A Patented Solution to Resistance

(March 7th, 2014) A few years ago, Jørn Bolstad Christensen, a chemist at the University of Copenhagen, found and patented a compound against multidrug resistant tuberculosis. Now he’s ready for the next stage: clinical trials. If only an investor could be found.



For a long time antibiotics have been our most powerful weapon against bacteria - but now the bacteria are fighting back. They developed resistance to antibiotics and rendered our weapons harmless. This could bring us back to times when infections were deadly. To keep on top, we need to find new antibiotics and search for ways to outsmart the bacteria. Jørn Bolstad Christensen made a potentially big step in that direction; he found a solution to the resistance problem.

"You could say that we cure bacteria of their resistance," Christensen explains. The bacteria he is particularly interested in are multidrug-resistant Mycobacterium tuberculosis. They cause tuberculosis, the second most common fatal infectious disease worldwide, after Aids. Although the tuberculosis death rate is falling continuously, the number of Multidrug Resistant Tuberculosis (MDR-TB) cases is rising. About 3.6% of newly infected tuberculosis patients and every fifth patient, who has previously been treated, carry MDR-TB strains. In general, tuberculosis is preventable and treatable, and even patients with MDR-TB can be cured. If you suffered from the "normal" drug-sensitive tuberculosis, you would spend six months on a standard mix of four antimicrobial drugs: Isoniazid, Rifampicin, Pyrazinamid and Ethambutol. If you still had bacteria after this treatment, your bacteria were probably multidrug resistant, meaning they didn't care about at least two of those anti-TB drugs at all.

Most likely, these bacteria simply pumped the antibiotics out with so-called efflux pumps - active transporters, pushing out toxic substances using energy. To the disadvantage of the bacteria, efflux pumps are also a great target for researchers in their fight against MDR-TB. The pumps can easily be blocked, the antibiotics stay inside and the bacteria die. But knowing the target is just the first step towards treating a disease, what is missing is the drug. Jørn Bolstad Christensen has found a substance able to block the efflux pump in MDR-TB. The curious thing about it: The substance, Thioridazine, is actually a psychoactive drug, previously prescribed for schizophrenia and psychosis. The original observation was already made centuries ago. Christensen explains, "Psychiatric patients were never seriously ill from infections, for some reason." One of his co-investigators, Jette Kristiansen, tested bacterial behaviour after treatment with pure Thioridazine. High doses killed many bacteria but lower doses also affect the central nervous system of humans. If you use Thioridazine in low concentrations, only the bacterial efflux pumps are inhibited. Bacteria and humans survive.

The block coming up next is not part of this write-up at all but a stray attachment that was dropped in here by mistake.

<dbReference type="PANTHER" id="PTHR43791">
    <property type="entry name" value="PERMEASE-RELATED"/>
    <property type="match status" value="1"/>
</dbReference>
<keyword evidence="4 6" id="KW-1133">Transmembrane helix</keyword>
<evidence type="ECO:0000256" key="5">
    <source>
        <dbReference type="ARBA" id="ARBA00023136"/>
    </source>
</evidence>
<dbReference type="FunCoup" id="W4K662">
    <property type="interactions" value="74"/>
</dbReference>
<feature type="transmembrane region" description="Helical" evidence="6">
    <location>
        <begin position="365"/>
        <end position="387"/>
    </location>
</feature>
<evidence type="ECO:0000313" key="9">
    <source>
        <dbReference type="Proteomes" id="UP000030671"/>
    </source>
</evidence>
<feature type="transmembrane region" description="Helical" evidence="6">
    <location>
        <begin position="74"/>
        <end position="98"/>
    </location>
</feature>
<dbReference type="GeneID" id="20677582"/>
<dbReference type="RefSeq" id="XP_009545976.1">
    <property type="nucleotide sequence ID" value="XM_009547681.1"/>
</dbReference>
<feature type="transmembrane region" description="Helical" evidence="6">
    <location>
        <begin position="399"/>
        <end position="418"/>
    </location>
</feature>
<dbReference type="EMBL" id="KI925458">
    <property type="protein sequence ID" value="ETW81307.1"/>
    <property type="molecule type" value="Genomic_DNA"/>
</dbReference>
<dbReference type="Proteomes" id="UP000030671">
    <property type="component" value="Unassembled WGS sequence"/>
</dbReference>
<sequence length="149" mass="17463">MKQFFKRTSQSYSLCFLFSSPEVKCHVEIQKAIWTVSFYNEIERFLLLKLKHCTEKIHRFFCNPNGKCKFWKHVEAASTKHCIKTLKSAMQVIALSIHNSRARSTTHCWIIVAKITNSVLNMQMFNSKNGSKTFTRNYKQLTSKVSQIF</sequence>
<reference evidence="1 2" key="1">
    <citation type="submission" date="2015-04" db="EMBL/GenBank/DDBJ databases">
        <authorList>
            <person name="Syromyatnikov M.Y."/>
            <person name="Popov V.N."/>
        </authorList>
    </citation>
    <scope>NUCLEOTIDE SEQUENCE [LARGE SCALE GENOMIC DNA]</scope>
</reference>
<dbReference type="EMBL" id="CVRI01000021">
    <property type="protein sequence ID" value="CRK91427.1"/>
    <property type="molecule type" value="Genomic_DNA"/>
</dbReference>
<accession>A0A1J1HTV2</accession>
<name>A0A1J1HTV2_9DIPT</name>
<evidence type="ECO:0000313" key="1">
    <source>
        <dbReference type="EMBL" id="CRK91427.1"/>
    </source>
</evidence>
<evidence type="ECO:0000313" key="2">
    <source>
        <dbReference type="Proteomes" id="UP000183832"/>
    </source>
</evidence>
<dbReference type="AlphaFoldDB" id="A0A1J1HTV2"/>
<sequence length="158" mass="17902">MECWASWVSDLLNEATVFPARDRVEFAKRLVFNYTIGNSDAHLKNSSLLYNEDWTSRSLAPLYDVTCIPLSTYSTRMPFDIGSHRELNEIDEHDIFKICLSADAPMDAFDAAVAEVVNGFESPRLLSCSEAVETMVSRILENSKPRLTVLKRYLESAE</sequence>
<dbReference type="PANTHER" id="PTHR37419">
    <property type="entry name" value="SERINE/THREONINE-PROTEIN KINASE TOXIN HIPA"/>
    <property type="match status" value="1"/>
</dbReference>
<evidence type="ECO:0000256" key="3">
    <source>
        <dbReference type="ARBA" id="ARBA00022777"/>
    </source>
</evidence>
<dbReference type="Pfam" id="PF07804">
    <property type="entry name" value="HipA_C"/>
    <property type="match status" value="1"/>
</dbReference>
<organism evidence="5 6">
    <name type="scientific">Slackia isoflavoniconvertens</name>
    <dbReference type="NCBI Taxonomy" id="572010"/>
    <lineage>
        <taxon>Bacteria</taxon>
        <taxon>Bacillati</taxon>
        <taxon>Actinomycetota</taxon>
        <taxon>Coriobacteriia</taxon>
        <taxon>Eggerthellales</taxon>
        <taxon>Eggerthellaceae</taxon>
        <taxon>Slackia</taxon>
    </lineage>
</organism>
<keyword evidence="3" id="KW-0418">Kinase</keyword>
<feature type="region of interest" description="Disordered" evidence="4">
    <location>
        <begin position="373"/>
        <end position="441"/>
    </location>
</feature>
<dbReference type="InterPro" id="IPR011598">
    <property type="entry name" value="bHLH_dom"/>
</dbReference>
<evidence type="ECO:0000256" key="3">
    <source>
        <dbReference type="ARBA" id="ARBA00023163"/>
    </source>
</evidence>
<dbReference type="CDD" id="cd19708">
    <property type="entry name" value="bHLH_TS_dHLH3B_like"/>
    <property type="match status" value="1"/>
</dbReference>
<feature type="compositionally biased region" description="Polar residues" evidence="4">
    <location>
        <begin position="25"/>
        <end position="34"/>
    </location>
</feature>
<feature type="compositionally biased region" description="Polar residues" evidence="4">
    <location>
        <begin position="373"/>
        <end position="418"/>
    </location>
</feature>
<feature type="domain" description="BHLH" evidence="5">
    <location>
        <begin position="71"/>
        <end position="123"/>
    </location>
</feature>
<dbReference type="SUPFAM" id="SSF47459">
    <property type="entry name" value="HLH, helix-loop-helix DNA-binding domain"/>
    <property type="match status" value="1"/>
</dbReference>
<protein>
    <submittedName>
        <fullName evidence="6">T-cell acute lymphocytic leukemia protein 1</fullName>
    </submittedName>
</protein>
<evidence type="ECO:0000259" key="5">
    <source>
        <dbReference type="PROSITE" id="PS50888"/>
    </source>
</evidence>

Furthermore, Thioridazine is a racemic mixture, which means it contains a left and a right handed enantiomer. As known from the horrible side effects of Contergan, the two enantiomers can have completely different effects on the body. So, Christensen separated the left and the right-handed form of Thioridazine. "We found out that bacteria do not care about what form they get but humans do! From the minus form you get three times less side effects in the central nervous system, in the end you just feel a bit dizzy," he says.

The results look promising, promising enough for a patent in Europe last year and one in the US this year for the minus form, JEK 47. The compound could be applied together with the common antibiotics to cure multidrug resistant tuberculosis. And it could even be applied to any resistant strain that uses efflux pumps for drug resistance.

But one last thing is still missing. JEK 47 has not been tested on humans - the researchers need funding and approval to test the compound in a clinical trial. The racemic mixture, though, has been successfully used in Argentina with 15 patients with Extensively Drug-Resistant Tuberculosis. But the side effects were too serious to ever get approval for the drug. In a mouse model, Christensen and his colleagues could show that the minus form causes much less side effects. Now, the scientists are searching for collaborators to carry out clinical trials and bring the drug onto the market. If Christensen cannot find a pharmaceutical company to produce it, “I would rather donate this discovery to an NGO able to use this substance in poor countries that suffer from drug resistance problems than watch it collect dust in the industrialised world. So, I hope that an investor comes along to develop this ground-breaking substance.”

Karin Lauschke

Photo: National Institute of Allergy and Infectious Diseases (Mycobacterium tuberculosis), University of Copenhagen (Christensen)

Further reading:

Reversal of resistance in microorganisms by help of non-antibiotics
Thioridazine protects the mouse from a virulent infection by Salmonella enterica serovar Typhimurium 74
A comparative Analysis of In Vitro and In Vivo Efficacies of the Enantiomers of Thioridazine and Its Racemate




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